And the notion that our artistic dreams, how we hold on to them, what we’re taught in the book is that you abandon them, you are absent from them, you drink them. There was one little, perhaps, notion at the beginning of the play – because it goes backwards – where we might hear that one of the three has a hit play on Broadway but we wouldn’t know because he isn’t there and the only thing we know about him is a very whiny, bitter tirade that he has in the second scene.

I have to say, the problems that people talk about – the fact that it goes backwards – it has to go backwards. And, the fact that it was played originally on Broadway by kids playing older versions of themselves, having adults playing moving down on age – that didn’t help either.

And I was just completely offended of the notion of, in terms of artistic value, that there’s nobody who’s happy and that nobody gets to be forty and be happy in the arts because that’s what we’re taught in the book of this play, I felt.

All right, Craig. Your turn.

Craig: I didn’t have quite the book problems that Lindsay had. I mean, yes, at the end of the play, or the beginning of the play in this case since it goes backwards. Everything is devastated about their friendship, everything is devastated about their artistic integrity, but I don’t think that the story is meant to be a story about everybody. I think it’s meant to be a story about these people and their development through time.

I think, what it’s meant to be, and the reason that it has to go backwards in time, is that it’s a cautionary tale about the dreams you have as a youth and not allowing outside influences like money and power to take them over because this is what happens. So, just because it happens to these people doesn’t mean that the play is telling us that this happens to everybody. And god, I hope it doesn’t.

But I will place a lot of blame – my issues with the play – on the directing and I’ll tell you why. Because the play goes backwards in time from such a horrible place to what’s supposed to be a place of innocence, I feel that, as we move along from scene to scene back in time, we have to see glimpses of hope and possibility as we travel through the play in increasing amounts so that, by the end of the play, we have a pristine vision of the future that these three kids are sharing as they sit on the rooftop watching Sputnik fly overhead for the first time.

The problem was that that is not what happened, especially the main character. He was a bitter, nasty person from scene to scene to scene to scene to scene, all the way until the very first scene when all of a sudden we were supposed to believe that he was an innocent, naïve youth. And that just never pays. We have to see some kind of evolution in order to believe that there’s a change.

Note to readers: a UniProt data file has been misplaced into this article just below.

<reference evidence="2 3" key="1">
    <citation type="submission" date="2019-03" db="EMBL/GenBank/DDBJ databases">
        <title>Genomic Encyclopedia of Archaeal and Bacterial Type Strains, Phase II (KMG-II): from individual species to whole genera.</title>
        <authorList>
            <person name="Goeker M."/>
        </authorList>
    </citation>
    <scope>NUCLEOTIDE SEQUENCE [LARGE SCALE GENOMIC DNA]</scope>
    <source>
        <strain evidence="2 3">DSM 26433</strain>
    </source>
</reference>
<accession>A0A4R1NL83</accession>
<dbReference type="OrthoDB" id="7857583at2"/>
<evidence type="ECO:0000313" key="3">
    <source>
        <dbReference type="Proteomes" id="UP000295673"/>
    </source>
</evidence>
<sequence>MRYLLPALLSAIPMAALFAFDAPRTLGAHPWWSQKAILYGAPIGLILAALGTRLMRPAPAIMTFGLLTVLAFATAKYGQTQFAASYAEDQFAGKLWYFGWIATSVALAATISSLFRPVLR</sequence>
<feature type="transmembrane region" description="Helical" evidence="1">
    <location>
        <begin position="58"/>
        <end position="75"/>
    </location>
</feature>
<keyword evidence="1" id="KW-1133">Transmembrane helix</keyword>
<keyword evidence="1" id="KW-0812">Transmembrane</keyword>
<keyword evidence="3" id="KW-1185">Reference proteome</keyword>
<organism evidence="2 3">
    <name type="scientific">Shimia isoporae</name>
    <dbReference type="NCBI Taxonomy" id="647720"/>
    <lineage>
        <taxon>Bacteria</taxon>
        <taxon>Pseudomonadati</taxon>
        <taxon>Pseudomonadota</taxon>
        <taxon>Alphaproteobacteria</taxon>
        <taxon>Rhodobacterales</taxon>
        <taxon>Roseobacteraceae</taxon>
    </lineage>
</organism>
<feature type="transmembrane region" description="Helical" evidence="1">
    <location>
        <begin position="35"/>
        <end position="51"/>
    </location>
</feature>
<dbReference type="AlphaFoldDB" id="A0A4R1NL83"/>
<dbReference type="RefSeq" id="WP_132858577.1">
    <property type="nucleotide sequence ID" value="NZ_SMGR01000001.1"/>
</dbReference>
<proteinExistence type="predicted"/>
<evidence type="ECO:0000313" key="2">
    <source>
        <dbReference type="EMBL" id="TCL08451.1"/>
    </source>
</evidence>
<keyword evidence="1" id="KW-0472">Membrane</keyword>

And, what’s really curious is that I think it’s the director and I think the director is not a director who believes in passion and the human spirit. And it works for Sweeney Todd because we’re not asked to believe any kind of sweet, you know, personal emotion in Sweeney Todd. We’re just looking at big, melodramatic archetypes and it works beautifully for that.

His production of Company, likewise, was also devoid of heart but it has its saving grace at the end because it has that brilliant song, “Being Alive,” and I am now crediting Raul Esparza’s performance more than the directing for bringing that all together and giving it such a finale.

Sadly, the final song in this show isn’t as strong and doesn’t bring everything together well enough to justify the nihilism that we’ve been facing throughout the show.

Lindsay: So, the final question is…

Craig: Yes.

Lindsay: Was it worth seeing?

Craig: Absolutely worth seeing. You know, good art is something that makes you talk, and I’ve been thinking about this play for days. I’ve been unable to even talk about it for days because I sat in the theatre only thinking that something was wrong and I couldn’t figure out what it was and it’s taking me a few days to figure it out. So, I’m still going to say that this is a great piece of art. I think there’s still a really good production of Merrily We Roll Along – a definitive production still to come from somebody, maybe it’s you, I hope it is.

Lindsay: A-ha!

Craig: Please invite me.

Lindsay: On that note…

About the author

Craig Mason